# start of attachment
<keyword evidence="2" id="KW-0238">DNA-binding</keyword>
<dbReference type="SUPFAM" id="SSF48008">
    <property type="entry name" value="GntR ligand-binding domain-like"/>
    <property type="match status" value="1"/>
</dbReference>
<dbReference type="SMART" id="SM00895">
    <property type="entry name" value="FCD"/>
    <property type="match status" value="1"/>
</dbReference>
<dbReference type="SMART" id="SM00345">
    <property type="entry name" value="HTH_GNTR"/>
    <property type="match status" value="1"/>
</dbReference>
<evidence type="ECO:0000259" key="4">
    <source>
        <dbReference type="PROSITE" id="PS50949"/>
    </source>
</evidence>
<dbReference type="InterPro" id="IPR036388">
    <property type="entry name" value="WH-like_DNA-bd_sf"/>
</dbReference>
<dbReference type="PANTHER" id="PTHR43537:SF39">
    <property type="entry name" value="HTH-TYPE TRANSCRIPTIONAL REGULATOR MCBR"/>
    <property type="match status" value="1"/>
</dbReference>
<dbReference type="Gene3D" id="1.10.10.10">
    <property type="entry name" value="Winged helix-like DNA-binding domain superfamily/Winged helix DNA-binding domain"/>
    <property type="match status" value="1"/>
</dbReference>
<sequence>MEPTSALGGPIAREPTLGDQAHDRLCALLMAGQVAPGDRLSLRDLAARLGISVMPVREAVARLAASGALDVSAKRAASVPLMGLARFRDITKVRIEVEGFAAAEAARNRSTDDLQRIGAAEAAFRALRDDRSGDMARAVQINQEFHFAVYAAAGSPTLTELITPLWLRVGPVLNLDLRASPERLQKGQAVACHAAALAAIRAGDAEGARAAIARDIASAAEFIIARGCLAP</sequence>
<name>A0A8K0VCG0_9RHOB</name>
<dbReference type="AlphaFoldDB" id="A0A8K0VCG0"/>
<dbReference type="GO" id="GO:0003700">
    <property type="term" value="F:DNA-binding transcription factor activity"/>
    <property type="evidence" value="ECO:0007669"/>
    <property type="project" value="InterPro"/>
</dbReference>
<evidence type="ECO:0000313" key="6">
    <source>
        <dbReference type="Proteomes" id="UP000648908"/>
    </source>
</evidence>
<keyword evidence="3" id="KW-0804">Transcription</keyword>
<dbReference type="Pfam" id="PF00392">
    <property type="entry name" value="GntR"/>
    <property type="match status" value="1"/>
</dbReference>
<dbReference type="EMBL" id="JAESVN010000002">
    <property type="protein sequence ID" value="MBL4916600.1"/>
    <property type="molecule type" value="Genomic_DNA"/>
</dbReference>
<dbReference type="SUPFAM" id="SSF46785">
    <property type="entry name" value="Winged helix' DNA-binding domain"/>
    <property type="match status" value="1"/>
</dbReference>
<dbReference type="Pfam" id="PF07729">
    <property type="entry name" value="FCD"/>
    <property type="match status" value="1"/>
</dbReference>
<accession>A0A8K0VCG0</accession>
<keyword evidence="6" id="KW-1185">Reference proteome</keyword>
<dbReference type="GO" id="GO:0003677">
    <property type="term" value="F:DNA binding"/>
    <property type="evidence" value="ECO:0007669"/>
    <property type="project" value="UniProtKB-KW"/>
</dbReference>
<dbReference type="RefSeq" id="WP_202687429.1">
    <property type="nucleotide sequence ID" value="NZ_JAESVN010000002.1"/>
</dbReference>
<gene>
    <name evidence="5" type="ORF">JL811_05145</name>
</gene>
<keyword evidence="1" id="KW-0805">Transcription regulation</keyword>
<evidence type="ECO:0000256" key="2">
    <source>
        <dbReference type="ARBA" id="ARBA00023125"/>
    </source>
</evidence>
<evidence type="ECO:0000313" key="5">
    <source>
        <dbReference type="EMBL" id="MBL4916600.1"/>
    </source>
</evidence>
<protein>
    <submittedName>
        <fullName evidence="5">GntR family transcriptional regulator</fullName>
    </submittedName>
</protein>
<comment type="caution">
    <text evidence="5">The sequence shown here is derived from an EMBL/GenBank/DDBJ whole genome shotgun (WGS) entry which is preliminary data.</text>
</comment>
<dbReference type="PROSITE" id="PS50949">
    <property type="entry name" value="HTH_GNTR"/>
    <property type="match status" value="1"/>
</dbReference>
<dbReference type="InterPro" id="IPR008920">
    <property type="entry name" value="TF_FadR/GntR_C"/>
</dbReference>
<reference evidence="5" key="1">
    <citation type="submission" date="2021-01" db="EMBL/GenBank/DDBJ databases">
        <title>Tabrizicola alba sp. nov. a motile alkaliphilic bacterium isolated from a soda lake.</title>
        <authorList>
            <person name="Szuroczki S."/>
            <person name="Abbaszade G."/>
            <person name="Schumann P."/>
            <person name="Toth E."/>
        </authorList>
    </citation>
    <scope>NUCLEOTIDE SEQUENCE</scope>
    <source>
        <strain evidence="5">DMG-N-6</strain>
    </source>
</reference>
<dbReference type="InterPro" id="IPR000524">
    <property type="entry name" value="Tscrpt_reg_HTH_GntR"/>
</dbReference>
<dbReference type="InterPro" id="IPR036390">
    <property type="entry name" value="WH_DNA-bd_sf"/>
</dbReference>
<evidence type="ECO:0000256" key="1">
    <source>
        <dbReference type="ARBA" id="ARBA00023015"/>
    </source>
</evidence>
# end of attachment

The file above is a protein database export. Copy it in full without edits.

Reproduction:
<keyword evidence="2" id="KW-0238">DNA-binding</keyword>
<dbReference type="SUPFAM" id="SSF48008">
    <property type="entry name" value="GntR ligand-binding domain-like"/>
    <property type="match status" value="1"/>
</dbReference>
<dbReference type="SMART" id="SM00895">
    <property type="entry name" value="FCD"/>
    <property type="match status" value="1"/>
</dbReference>
<dbReference type="SMART" id="SM00345">
    <property type="entry name" value="HTH_GNTR"/>
    <property type="match status" value="1"/>
</dbReference>
<evidence type="ECO:0000259" key="4">
    <source>
        <dbReference type="PROSITE" id="PS50949"/>
    </source>
</evidence>
<dbReference type="InterPro" id="IPR036388">
    <property type="entry name" value="WH-like_DNA-bd_sf"/>
</dbReference>
<dbReference type="PANTHER" id="PTHR43537:SF39">
    <property type="entry name" value="HTH-TYPE TRANSCRIPTIONAL REGULATOR MCBR"/>
    <property type="match status" value="1"/>
</dbReference>
<dbReference type="Gene3D" id="1.10.10.10">
    <property type="entry name" value="Winged helix-like DNA-binding domain superfamily/Winged helix DNA-binding domain"/>
    <property type="match status" value="1"/>
</dbReference>
<sequence>MEPTSALGGPIAREPTLGDQAHDRLCALLMAGQVAPGDRLSLRDLAARLGISVMPVREAVARLAASGALDVSAKRAASVPLMGLARFRDITKVRIEVEGFAAAEAARNRSTDDLQRIGAAEAAFRALRDDRSGDMARAVQINQEFHFAVYAAAGSPTLTELITPLWLRVGPVLNLDLRASPERLQKGQAVACHAAALAAIRAGDAEGARAAIARDIASAAEFIIARGCLAP</sequence>
<name>A0A8K0VCG0_9RHOB</name>
<dbReference type="AlphaFoldDB" id="A0A8K0VCG0"/>
<dbReference type="GO" id="GO:0003700">
    <property type="term" value="F:DNA-binding transcription factor activity"/>
    <property type="evidence" value="ECO:0007669"/>
    <property type="project" value="InterPro"/>
</dbReference>
<evidence type="ECO:0000313" key="6">
    <source>
        <dbReference type="Proteomes" id="UP000648908"/>
    </source>
</evidence>
<keyword evidence="3" id="KW-0804">Transcription</keyword>
<dbReference type="Pfam" id="PF00392">
    <property type="entry name" value="GntR"/>
    <property type="match status" value="1"/>
</dbReference>
<dbReference type="EMBL" id="JAESVN010000002">
    <property type="protein sequence ID" value="MBL4916600.1"/>
    <property type="molecule type" value="Genomic_DNA"/>
</dbReference>
<dbReference type="SUPFAM" id="SSF46785">
    <property type="entry name" value="Winged helix' DNA-binding domain"/>
    <property type="match status" value="1"/>
</dbReference>
<dbReference type="Pfam" id="PF07729">
    <property type="entry name" value="FCD"/>
    <property type="match status" value="1"/>
</dbReference>
<accession>A0A8K0VCG0</accession>
<keyword evidence="6" id="KW-1185">Reference proteome</keyword>
<dbReference type="GO" id="GO:0003677">
    <property type="term" value="F:DNA binding"/>
    <property type="evidence" value="ECO:0007669"/>
    <property type="project" value="UniProtKB-KW"/>
</dbReference>
<dbReference type="RefSeq" id="WP_202687429.1">
    <property type="nucleotide sequence ID" value="NZ_JAESVN010000002.1"/>
</dbReference>
<gene>
    <name evidence="5" type="ORF">JL811_05145</name>
</gene>
<keyword evidence="1" id="KW-0805">Transcription regulation</keyword>
<evidence type="ECO:0000256" key="2">
    <source>
        <dbReference type="ARBA" id="ARBA00023125"/>
    </source>
</evidence>
<evidence type="ECO:0000313" key="5">
    <source>
        <dbReference type="EMBL" id="MBL4916600.1"/>
    </source>
</evidence>
<protein>
    <submittedName>
        <fullName evidence="5">GntR family transcriptional regulator</fullName>
    </submittedName>
</protein>
<comment type="caution">
    <text evidence="5">The sequence shown here is derived from an EMBL/GenBank/DDBJ whole genome shotgun (WGS) entry which is preliminary data.</text>
</comment>
<dbReference type="PROSITE" id="PS50949">
    <property type="entry name" value="HTH_GNTR"/>
    <property type="match status" value="1"/>
</dbReference>
<dbReference type="InterPro" id="IPR008920">
    <property type="entry name" value="TF_FadR/GntR_C"/>
</dbReference>
<reference evidence="5" key="1">
    <citation type="submission" date="2021-01" db="EMBL/GenBank/DDBJ databases">
        <title>Tabrizicola alba sp. nov. a motile alkaliphilic bacterium isolated from a soda lake.</title>
        <authorList>
            <person name="Szuroczki S."/>
            <person name="Abbaszade G."/>
            <person name="Schumann P."/>
            <person name="Toth E."/>
        </authorList>
    </citation>
    <scope>NUCLEOTIDE SEQUENCE</scope>
    <source>
        <strain evidence="5">DMG-N-6</strain>
    </source>
</reference>
<dbReference type="InterPro" id="IPR000524">
    <property type="entry name" value="Tscrpt_reg_HTH_GntR"/>
</dbReference>
<dbReference type="InterPro" id="IPR036390">
    <property type="entry name" value="WH_DNA-bd_sf"/>
</dbReference>
<evidence type="ECO:0000256" key="1">
    <source>
        <dbReference type="ARBA" id="ARBA00023015"/>
    </source>
</evidence>